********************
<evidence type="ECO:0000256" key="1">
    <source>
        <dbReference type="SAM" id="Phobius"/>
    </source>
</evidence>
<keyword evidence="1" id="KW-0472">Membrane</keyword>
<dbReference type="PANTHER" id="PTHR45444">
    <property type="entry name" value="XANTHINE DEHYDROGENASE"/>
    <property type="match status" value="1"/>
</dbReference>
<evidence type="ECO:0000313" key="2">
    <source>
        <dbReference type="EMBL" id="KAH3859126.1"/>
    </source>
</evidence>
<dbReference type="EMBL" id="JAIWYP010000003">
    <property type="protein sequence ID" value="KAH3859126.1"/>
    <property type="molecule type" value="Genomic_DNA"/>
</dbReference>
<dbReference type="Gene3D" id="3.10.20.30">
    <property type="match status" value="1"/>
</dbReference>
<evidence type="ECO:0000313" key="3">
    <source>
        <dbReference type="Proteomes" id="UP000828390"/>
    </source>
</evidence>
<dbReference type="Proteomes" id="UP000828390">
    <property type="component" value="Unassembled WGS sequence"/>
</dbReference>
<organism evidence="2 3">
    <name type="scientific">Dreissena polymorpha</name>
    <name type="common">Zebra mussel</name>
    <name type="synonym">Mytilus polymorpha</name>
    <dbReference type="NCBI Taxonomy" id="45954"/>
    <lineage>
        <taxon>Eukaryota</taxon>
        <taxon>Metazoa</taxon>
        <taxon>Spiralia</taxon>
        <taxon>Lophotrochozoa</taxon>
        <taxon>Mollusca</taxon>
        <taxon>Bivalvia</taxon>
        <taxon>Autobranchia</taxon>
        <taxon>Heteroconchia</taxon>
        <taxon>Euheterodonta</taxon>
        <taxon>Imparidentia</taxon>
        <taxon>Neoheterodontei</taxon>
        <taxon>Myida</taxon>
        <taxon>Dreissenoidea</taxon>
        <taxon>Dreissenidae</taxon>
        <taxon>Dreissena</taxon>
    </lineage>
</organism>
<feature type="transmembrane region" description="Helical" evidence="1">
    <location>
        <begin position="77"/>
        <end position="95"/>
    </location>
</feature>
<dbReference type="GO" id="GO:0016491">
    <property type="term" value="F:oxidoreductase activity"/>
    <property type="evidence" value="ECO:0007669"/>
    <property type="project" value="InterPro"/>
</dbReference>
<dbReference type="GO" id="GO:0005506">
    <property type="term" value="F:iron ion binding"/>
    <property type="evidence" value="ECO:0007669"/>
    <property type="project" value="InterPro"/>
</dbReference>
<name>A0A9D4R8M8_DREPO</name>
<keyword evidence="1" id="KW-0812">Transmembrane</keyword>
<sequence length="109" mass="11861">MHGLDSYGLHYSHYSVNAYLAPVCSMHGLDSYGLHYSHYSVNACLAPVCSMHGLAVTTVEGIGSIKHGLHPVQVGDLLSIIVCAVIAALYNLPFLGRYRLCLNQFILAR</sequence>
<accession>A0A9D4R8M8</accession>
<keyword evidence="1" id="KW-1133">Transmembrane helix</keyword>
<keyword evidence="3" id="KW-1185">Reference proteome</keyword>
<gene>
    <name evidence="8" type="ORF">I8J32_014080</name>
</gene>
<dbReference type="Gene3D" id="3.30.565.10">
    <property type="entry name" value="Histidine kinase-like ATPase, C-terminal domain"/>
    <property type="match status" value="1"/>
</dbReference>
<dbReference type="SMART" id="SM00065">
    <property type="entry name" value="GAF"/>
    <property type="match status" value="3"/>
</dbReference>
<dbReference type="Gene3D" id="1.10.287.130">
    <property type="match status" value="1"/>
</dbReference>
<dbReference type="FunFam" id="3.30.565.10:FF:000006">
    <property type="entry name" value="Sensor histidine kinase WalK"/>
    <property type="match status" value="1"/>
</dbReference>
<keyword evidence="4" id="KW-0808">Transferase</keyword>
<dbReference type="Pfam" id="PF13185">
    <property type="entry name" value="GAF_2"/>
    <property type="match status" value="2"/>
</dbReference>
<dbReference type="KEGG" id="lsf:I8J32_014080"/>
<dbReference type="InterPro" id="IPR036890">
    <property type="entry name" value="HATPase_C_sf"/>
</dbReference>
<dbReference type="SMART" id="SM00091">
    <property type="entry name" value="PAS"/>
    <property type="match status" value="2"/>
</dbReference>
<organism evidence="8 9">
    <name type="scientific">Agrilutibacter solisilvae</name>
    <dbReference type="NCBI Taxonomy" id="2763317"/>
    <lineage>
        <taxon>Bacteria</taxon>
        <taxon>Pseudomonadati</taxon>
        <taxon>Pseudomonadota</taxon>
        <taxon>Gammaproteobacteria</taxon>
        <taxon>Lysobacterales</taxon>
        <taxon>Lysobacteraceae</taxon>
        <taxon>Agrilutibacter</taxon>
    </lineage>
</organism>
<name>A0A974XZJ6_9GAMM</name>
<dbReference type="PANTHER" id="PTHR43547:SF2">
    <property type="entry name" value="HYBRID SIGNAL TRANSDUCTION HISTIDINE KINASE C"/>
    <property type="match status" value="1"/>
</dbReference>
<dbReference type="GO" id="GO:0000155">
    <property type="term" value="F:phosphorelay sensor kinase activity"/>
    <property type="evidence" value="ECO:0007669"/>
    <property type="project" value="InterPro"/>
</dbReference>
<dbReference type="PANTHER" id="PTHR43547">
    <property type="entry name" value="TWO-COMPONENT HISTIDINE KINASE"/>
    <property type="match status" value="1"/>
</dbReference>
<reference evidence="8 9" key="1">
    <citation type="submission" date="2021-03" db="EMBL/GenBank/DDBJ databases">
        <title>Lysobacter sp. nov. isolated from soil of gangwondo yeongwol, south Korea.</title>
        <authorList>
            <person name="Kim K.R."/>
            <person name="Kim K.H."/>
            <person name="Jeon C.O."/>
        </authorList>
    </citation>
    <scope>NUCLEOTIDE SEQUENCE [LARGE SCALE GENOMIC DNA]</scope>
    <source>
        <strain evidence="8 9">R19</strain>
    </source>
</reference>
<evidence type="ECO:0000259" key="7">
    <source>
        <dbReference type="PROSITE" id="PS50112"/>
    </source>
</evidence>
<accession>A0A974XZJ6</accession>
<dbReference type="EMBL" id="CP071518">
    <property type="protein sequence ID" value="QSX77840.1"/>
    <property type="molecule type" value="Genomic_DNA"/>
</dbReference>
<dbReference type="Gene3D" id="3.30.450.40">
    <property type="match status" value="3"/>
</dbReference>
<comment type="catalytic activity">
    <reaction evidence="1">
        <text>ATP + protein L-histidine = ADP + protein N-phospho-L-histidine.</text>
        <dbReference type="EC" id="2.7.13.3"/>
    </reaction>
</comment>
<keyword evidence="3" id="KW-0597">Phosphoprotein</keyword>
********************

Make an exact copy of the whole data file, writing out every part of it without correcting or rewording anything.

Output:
<evidence type="ECO:0000256" key="1">
    <source>
        <dbReference type="SAM" id="Phobius"/>
    </source>
</evidence>
<keyword evidence="1" id="KW-0472">Membrane</keyword>
<dbReference type="PANTHER" id="PTHR45444">
    <property type="entry name" value="XANTHINE DEHYDROGENASE"/>
    <property type="match status" value="1"/>
</dbReference>
<evidence type="ECO:0000313" key="2">
    <source>
        <dbReference type="EMBL" id="KAH3859126.1"/>
    </source>
</evidence>
<dbReference type="EMBL" id="JAIWYP010000003">
    <property type="protein sequence ID" value="KAH3859126.1"/>
    <property type="molecule type" value="Genomic_DNA"/>
</dbReference>
<dbReference type="Gene3D" id="3.10.20.30">
    <property type="match status" value="1"/>
</dbReference>
<evidence type="ECO:0000313" key="3">
    <source>
        <dbReference type="Proteomes" id="UP000828390"/>
    </source>
</evidence>
<dbReference type="Proteomes" id="UP000828390">
    <property type="component" value="Unassembled WGS sequence"/>
</dbReference>
<organism evidence="2 3">
    <name type="scientific">Dreissena polymorpha</name>
    <name type="common">Zebra mussel</name>
    <name type="synonym">Mytilus polymorpha</name>
    <dbReference type="NCBI Taxonomy" id="45954"/>
    <lineage>
        <taxon>Eukaryota</taxon>
        <taxon>Metazoa</taxon>
        <taxon>Spiralia</taxon>
        <taxon>Lophotrochozoa</taxon>
        <taxon>Mollusca</taxon>
        <taxon>Bivalvia</taxon>
        <taxon>Autobranchia</taxon>
        <taxon>Heteroconchia</taxon>
        <taxon>Euheterodonta</taxon>
        <taxon>Imparidentia</taxon>
        <taxon>Neoheterodontei</taxon>
        <taxon>Myida</taxon>
        <taxon>Dreissenoidea</taxon>
        <taxon>Dreissenidae</taxon>
        <taxon>Dreissena</taxon>
    </lineage>
</organism>
<feature type="transmembrane region" description="Helical" evidence="1">
    <location>
        <begin position="77"/>
        <end position="95"/>
    </location>
</feature>
<dbReference type="GO" id="GO:0016491">
    <property type="term" value="F:oxidoreductase activity"/>
    <property type="evidence" value="ECO:0007669"/>
    <property type="project" value="InterPro"/>
</dbReference>
<dbReference type="GO" id="GO:0005506">
    <property type="term" value="F:iron ion binding"/>
    <property type="evidence" value="ECO:0007669"/>
    <property type="project" value="InterPro"/>
</dbReference>
<name>A0A9D4R8M8_DREPO</name>
<keyword evidence="1" id="KW-0812">Transmembrane</keyword>
<sequence length="109" mass="11861">MHGLDSYGLHYSHYSVNAYLAPVCSMHGLDSYGLHYSHYSVNACLAPVCSMHGLAVTTVEGIGSIKHGLHPVQVGDLLSIIVCAVIAALYNLPFLGRYRLCLNQFILAR</sequence>
<accession>A0A9D4R8M8</accession>
<keyword evidence="1" id="KW-1133">Transmembrane helix</keyword>
<keyword evidence="3" id="KW-1185">Reference proteome</keyword>
<gene>
    <name evidence="8" type="ORF">I8J32_014080</name>
</gene>
<dbReference type="Gene3D" id="3.30.565.10">
    <property type="entry name" value="Histidine kinase-like ATPase, C-terminal domain"/>
    <property type="match status" value="1"/>
</dbReference>
<dbReference type="SMART" id="SM00065">
    <property type="entry name" value="GAF"/>
    <property type="match status" value="3"/>
</dbReference>
<dbReference type="Gene3D" id="1.10.287.130">
    <property type="match status" value="1"/>
</dbReference>
<dbReference type="FunFam" id="3.30.565.10:FF:000006">
    <property type="entry name" value="Sensor histidine kinase WalK"/>
    <property type="match status" value="1"/>
</dbReference>
<keyword evidence="4" id="KW-0808">Transferase</keyword>
<dbReference type="Pfam" id="PF13185">
    <property type="entry name" value="GAF_2"/>
    <property type="match status" value="2"/>
</dbReference>
<dbReference type="KEGG" id="lsf:I8J32_014080"/>
<dbReference type="InterPro" id="IPR036890">
    <property type="entry name" value="HATPase_C_sf"/>
</dbReference>
<dbReference type="SMART" id="SM00091">
    <property type="entry name" value="PAS"/>
    <property type="match status" value="2"/>
</dbReference>
<organism evidence="8 9">
    <name type="scientific">Agrilutibacter solisilvae</name>
    <dbReference type="NCBI Taxonomy" id="2763317"/>
    <lineage>
        <taxon>Bacteria</taxon>
        <taxon>Pseudomonadati</taxon>
        <taxon>Pseudomonadota</taxon>
        <taxon>Gammaproteobacteria</taxon>
        <taxon>Lysobacterales</taxon>
        <taxon>Lysobacteraceae</taxon>
        <taxon>Agrilutibacter</taxon>
    </lineage>
</organism>
<name>A0A974XZJ6_9GAMM</name>
<dbReference type="PANTHER" id="PTHR43547:SF2">
    <property type="entry name" value="HYBRID SIGNAL TRANSDUCTION HISTIDINE KINASE C"/>
    <property type="match status" value="1"/>
</dbReference>
<dbReference type="GO" id="GO:0000155">
    <property type="term" value="F:phosphorelay sensor kinase activity"/>
    <property type="evidence" value="ECO:0007669"/>
    <property type="project" value="InterPro"/>
</dbReference>
<dbReference type="PANTHER" id="PTHR43547">
    <property type="entry name" value="TWO-COMPONENT HISTIDINE KINASE"/>
    <property type="match status" value="1"/>
</dbReference>
<reference evidence="8 9" key="1">
    <citation type="submission" date="2021-03" db="EMBL/GenBank/DDBJ databases">
        <title>Lysobacter sp. nov. isolated from soil of gangwondo yeongwol, south Korea.</title>
        <authorList>
            <person name="Kim K.R."/>
            <person name="Kim K.H."/>
            <person name="Jeon C.O."/>
        </authorList>
    </citation>
    <scope>NUCLEOTIDE SEQUENCE [LARGE SCALE GENOMIC DNA]</scope>
    <source>
        <strain evidence="8 9">R19</strain>
    </source>
</reference>
<evidence type="ECO:0000259" key="7">
    <source>
        <dbReference type="PROSITE" id="PS50112"/>
    </source>
</evidence>
<accession>A0A974XZJ6</accession>
<dbReference type="EMBL" id="CP071518">
    <property type="protein sequence ID" value="QSX77840.1"/>
    <property type="molecule type" value="Genomic_DNA"/>
</dbReference>
<dbReference type="Gene3D" id="3.30.450.40">
    <property type="match status" value="3"/>
</dbReference>
<comment type="catalytic activity">
    <reaction evidence="1">
        <text>ATP + protein L-histidine = ADP + protein N-phospho-L-histidine.</text>
        <dbReference type="EC" id="2.7.13.3"/>
    </reaction>
</comment>
<keyword evidence="3" id="KW-0597">Phosphoprotein</keyword>